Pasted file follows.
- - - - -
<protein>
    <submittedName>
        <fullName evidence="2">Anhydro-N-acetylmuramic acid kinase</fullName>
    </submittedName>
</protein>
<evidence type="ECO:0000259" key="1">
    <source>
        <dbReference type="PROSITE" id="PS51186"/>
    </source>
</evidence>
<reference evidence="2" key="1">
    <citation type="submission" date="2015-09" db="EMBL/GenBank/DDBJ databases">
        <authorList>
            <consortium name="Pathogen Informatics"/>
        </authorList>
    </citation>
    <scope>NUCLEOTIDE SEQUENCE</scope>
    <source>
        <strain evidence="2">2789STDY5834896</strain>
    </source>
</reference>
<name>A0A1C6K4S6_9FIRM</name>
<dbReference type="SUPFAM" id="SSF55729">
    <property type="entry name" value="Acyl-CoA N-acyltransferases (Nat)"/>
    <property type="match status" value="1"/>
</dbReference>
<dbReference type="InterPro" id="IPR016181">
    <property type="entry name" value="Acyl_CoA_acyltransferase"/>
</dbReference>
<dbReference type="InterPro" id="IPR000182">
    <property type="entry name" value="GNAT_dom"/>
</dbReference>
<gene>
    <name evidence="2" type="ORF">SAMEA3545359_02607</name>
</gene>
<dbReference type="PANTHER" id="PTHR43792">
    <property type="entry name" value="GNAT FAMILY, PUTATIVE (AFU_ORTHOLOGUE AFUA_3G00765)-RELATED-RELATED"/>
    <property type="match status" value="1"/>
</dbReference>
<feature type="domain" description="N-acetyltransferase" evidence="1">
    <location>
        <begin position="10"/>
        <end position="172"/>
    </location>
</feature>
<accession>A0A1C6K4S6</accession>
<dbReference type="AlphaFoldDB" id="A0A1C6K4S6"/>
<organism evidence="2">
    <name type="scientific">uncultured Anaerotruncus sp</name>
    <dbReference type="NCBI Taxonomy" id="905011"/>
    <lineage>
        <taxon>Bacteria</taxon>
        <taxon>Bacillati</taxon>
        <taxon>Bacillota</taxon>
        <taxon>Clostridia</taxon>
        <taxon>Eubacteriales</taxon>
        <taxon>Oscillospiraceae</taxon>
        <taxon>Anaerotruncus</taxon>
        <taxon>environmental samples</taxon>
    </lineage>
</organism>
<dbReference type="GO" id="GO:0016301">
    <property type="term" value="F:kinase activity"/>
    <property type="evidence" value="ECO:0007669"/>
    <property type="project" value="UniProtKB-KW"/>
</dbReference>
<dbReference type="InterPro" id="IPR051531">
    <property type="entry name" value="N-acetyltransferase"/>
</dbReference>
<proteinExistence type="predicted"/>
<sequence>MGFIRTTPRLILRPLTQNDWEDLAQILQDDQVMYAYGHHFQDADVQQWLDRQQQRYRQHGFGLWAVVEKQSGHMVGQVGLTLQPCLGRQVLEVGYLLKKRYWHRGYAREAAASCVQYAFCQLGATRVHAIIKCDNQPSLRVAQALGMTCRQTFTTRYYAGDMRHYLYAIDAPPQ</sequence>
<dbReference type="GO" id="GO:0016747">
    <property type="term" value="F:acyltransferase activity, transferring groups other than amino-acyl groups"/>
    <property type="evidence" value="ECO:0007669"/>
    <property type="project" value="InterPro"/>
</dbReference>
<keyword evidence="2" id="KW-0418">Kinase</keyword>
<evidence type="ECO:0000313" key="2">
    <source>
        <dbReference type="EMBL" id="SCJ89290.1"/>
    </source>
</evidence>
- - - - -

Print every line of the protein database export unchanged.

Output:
<protein>
    <submittedName>
        <fullName evidence="2">Anhydro-N-acetylmuramic acid kinase</fullName>
    </submittedName>
</protein>
<evidence type="ECO:0000259" key="1">
    <source>
        <dbReference type="PROSITE" id="PS51186"/>
    </source>
</evidence>
<reference evidence="2" key="1">
    <citation type="submission" date="2015-09" db="EMBL/GenBank/DDBJ databases">
        <authorList>
            <consortium name="Pathogen Informatics"/>
        </authorList>
    </citation>
    <scope>NUCLEOTIDE SEQUENCE</scope>
    <source>
        <strain evidence="2">2789STDY5834896</strain>
    </source>
</reference>
<name>A0A1C6K4S6_9FIRM</name>
<dbReference type="SUPFAM" id="SSF55729">
    <property type="entry name" value="Acyl-CoA N-acyltransferases (Nat)"/>
    <property type="match status" value="1"/>
</dbReference>
<dbReference type="InterPro" id="IPR016181">
    <property type="entry name" value="Acyl_CoA_acyltransferase"/>
</dbReference>
<dbReference type="InterPro" id="IPR000182">
    <property type="entry name" value="GNAT_dom"/>
</dbReference>
<gene>
    <name evidence="2" type="ORF">SAMEA3545359_02607</name>
</gene>
<dbReference type="PANTHER" id="PTHR43792">
    <property type="entry name" value="GNAT FAMILY, PUTATIVE (AFU_ORTHOLOGUE AFUA_3G00765)-RELATED-RELATED"/>
    <property type="match status" value="1"/>
</dbReference>
<feature type="domain" description="N-acetyltransferase" evidence="1">
    <location>
        <begin position="10"/>
        <end position="172"/>
    </location>
</feature>
<accession>A0A1C6K4S6</accession>
<dbReference type="AlphaFoldDB" id="A0A1C6K4S6"/>
<organism evidence="2">
    <name type="scientific">uncultured Anaerotruncus sp</name>
    <dbReference type="NCBI Taxonomy" id="905011"/>
    <lineage>
        <taxon>Bacteria</taxon>
        <taxon>Bacillati</taxon>
        <taxon>Bacillota</taxon>
        <taxon>Clostridia</taxon>
        <taxon>Eubacteriales</taxon>
        <taxon>Oscillospiraceae</taxon>
        <taxon>Anaerotruncus</taxon>
        <taxon>environmental samples</taxon>
    </lineage>
</organism>
<dbReference type="GO" id="GO:0016301">
    <property type="term" value="F:kinase activity"/>
    <property type="evidence" value="ECO:0007669"/>
    <property type="project" value="UniProtKB-KW"/>
</dbReference>
<dbReference type="InterPro" id="IPR051531">
    <property type="entry name" value="N-acetyltransferase"/>
</dbReference>
<proteinExistence type="predicted"/>
<sequence>MGFIRTTPRLILRPLTQNDWEDLAQILQDDQVMYAYGHHFQDADVQQWLDRQQQRYRQHGFGLWAVVEKQSGHMVGQVGLTLQPCLGRQVLEVGYLLKKRYWHRGYAREAAASCVQYAFCQLGATRVHAIIKCDNQPSLRVAQALGMTCRQTFTTRYYAGDMRHYLYAIDAPPQ</sequence>
<dbReference type="GO" id="GO:0016747">
    <property type="term" value="F:acyltransferase activity, transferring groups other than amino-acyl groups"/>
    <property type="evidence" value="ECO:0007669"/>
    <property type="project" value="InterPro"/>
</dbReference>
<keyword evidence="2" id="KW-0418">Kinase</keyword>
<evidence type="ECO:0000313" key="2">
    <source>
        <dbReference type="EMBL" id="SCJ89290.1"/>
    </source>
</evidence>